Sunday, November 28, 2010

Thinking about Nana, Grieving the Loss of Loved Ones, and Pieces of Memories That Remain

Ever since my dad passed away August 10, 2009, I’ve thought more about my nana, his mom, who was one of my favorite people in the world. Recently, the smell of sweet perfume mingled with the scent of cigarette smoke reminded me very strongly of Nana. I was holding a precious little one which made me recall the month before she passed away. My youngest sister Theresa was born that Halloween, and Nana came to stay with us that Christmas and New Year’s.
On New Year’s Eve, Dad, Nana, and I stayed up to watch the movie Home Alone. My dad and I had seen it a number of times, but it was my nana’s first time watching it. I’m not sure if my dad laughed harder at the movie or at my Nana’s laughing at the movie. She had quite a unique laugh, no doubt, in part from years of smoking. It sounded a bit like the dog Mutley’s laugh from the Yogi Bear cartoons. The three of us had a lot of fun! I would have cherished that time even more had I known that the next morning Nana would be rushed to the hospital, where she’d spend the last month of her life.
I remember going into the guestroom where Nana stayed and being able to smell the perfume she wore, Beautiful by Estee Lauder, still in the air. I bought some many years later because the scent always reminds me of her. She was quite a prim and proper lady. She would have her hair done, make-up on, jewelry, and everything. I was shocked one day when we were staying at her condo in Florida many years ago, and I went to the bathroom in the middle of the night and found her dentures in a glass by the sink. I’d never once seen her without her teeth.
Though rather fragile and delicate in appearance in her later years, she was always stubborn and feisty about some things. Nana wanted her turn to pick up the tab when we all went out to dinner. I remember one time we were at Chili’s, one of our family’s favorite restaurants, when the waitress brought the check to the table; Nana and my dad both grabbed it. Then I knew where my dad and brothers had gotten their inclination to fight over the check. Nana was very upset that my dad wasn’t going to let her pay. She even threatened not to come visit us again if he wouldn’t let her take care of the bill. It looked like they were about to arm wrestle or something over it, so I plucked it out of their hands. I’m pretty sure I handed it to my dad, knowing that Nana wouldn’t be as upset with me and that she certainly wouldn’t make good on her threat not to visit us again.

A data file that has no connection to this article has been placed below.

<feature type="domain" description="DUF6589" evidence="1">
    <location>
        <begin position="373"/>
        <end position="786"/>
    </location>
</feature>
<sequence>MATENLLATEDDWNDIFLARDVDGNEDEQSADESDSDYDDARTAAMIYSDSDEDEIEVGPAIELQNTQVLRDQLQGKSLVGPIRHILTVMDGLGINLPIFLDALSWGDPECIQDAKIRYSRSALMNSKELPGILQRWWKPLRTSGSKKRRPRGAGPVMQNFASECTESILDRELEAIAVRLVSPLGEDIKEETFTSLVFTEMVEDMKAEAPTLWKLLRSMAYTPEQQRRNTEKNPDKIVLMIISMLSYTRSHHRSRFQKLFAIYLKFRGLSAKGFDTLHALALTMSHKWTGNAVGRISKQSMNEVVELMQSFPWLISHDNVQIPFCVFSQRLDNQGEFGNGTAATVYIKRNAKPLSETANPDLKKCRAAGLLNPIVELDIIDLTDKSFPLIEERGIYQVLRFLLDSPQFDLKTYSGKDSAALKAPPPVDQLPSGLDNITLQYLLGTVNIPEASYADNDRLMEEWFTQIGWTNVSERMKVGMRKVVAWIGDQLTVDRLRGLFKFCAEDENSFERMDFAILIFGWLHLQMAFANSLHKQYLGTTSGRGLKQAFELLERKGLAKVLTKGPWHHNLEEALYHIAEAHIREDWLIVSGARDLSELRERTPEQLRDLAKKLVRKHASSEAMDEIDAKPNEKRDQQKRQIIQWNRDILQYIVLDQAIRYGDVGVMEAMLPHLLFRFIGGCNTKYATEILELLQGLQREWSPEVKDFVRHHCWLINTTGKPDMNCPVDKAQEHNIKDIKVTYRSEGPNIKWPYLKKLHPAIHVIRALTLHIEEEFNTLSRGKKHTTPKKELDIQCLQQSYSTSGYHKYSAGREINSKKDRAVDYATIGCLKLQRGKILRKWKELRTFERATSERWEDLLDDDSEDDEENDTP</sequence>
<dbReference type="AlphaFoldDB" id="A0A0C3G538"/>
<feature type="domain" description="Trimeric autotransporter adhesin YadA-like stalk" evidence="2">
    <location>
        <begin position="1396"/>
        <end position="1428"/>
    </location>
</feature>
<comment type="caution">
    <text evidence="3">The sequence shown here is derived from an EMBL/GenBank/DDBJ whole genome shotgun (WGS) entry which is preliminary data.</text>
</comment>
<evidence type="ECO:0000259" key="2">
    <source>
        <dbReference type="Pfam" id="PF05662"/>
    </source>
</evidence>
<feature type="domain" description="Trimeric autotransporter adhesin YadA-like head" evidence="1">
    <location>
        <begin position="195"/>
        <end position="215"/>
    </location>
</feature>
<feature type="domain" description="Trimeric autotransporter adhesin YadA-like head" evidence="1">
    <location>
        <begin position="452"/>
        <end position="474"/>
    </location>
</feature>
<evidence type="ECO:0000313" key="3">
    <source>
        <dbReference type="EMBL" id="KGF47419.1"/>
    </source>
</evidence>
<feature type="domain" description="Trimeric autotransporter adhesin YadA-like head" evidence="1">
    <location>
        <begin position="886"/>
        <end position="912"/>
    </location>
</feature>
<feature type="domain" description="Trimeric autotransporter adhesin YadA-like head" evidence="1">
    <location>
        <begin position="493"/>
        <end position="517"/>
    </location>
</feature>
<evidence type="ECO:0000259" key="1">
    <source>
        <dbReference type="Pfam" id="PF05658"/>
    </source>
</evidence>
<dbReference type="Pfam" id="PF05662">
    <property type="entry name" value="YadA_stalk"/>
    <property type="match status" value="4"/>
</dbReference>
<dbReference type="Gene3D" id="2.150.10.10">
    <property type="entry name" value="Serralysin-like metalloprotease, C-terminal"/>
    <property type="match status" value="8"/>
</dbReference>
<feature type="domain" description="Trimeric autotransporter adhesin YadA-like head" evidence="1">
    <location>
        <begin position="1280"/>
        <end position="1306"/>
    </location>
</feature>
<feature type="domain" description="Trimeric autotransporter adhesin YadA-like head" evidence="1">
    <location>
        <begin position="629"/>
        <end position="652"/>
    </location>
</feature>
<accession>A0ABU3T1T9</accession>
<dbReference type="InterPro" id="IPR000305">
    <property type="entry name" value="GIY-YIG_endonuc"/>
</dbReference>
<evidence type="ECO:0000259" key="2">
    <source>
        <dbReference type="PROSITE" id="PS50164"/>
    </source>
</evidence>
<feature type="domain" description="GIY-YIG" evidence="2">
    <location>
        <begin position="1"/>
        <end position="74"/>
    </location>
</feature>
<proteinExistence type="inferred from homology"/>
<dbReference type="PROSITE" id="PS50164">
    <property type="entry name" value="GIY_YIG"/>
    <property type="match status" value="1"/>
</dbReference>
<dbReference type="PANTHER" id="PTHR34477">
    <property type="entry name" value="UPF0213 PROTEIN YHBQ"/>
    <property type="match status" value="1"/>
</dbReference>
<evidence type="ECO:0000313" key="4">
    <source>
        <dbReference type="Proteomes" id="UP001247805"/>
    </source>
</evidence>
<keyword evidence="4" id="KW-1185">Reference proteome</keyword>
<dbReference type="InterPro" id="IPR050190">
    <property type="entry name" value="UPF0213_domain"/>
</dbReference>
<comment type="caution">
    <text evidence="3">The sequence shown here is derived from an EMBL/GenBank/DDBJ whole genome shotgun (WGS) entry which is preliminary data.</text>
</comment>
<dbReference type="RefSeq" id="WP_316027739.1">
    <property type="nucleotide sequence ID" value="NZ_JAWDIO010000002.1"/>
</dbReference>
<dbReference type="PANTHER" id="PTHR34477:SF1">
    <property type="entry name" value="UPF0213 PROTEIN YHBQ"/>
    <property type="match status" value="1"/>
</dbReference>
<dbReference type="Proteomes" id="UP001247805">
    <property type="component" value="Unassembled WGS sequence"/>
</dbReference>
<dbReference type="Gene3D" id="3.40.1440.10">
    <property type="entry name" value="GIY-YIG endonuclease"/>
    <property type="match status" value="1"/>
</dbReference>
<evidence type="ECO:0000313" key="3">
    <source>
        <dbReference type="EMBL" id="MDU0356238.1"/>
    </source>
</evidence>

One clear memory I have of her when she was in the hospital for the month of January pretty much summed up her feeling about doctors, especially young ones who were not all that well-versed in bedside manner. As soon as the young physician walked away, she stuck her tongue out at him. I laughed out loud to see her do something so uncharacteristic.
There are a number of things that bring to mind that period of time when Mom and I went to visit Nana in the evenings. Hearing certain Amy Grant songs, which we often listened to in the car at that time makes me think back to then. I’m sure it’s jogged my memory some when I’ve pulled into the St. Benedict’s parking lot to go to daily Mass. It was while I was cheering at one of the boys’ St. Mary’s basketball games in the Benedictine school gym that my dad and uncles came. I knew what had happened the moment they all walked in. I didn’t cry at all then.
I’d known days earlier that despite some optimistic thoughts and good signs, Nana wasn’t going to make it out of the hospital alive this time. The night I knew this for sure, I cried and cried and cried. The grief hit me full-force though she was still alive.
I went with my dad and his brothers to identify Nana’s body at Woody Funeral Home before she was cremated. (I’m sure my mom didn’t know at the time that I had gone. She likely would have objected since I was only eleven.) We each kissed her goodbye one last time.
I remembered this experience very clearly when Mom and I were at Woody funeral home signing all the paperwork and going in to see Dad one last time. When I kissed his cheek, I was absolutely certain that his spirit was no longer inside his body. He’d finally gotten to the point where he could let go of his body and move from this life to the next.
Lord, thank You for the love, faith, life lessons, and legacies left by the loved ones we’ve lost. Lead us to live, love, and believe as boldly as they did. Amen.
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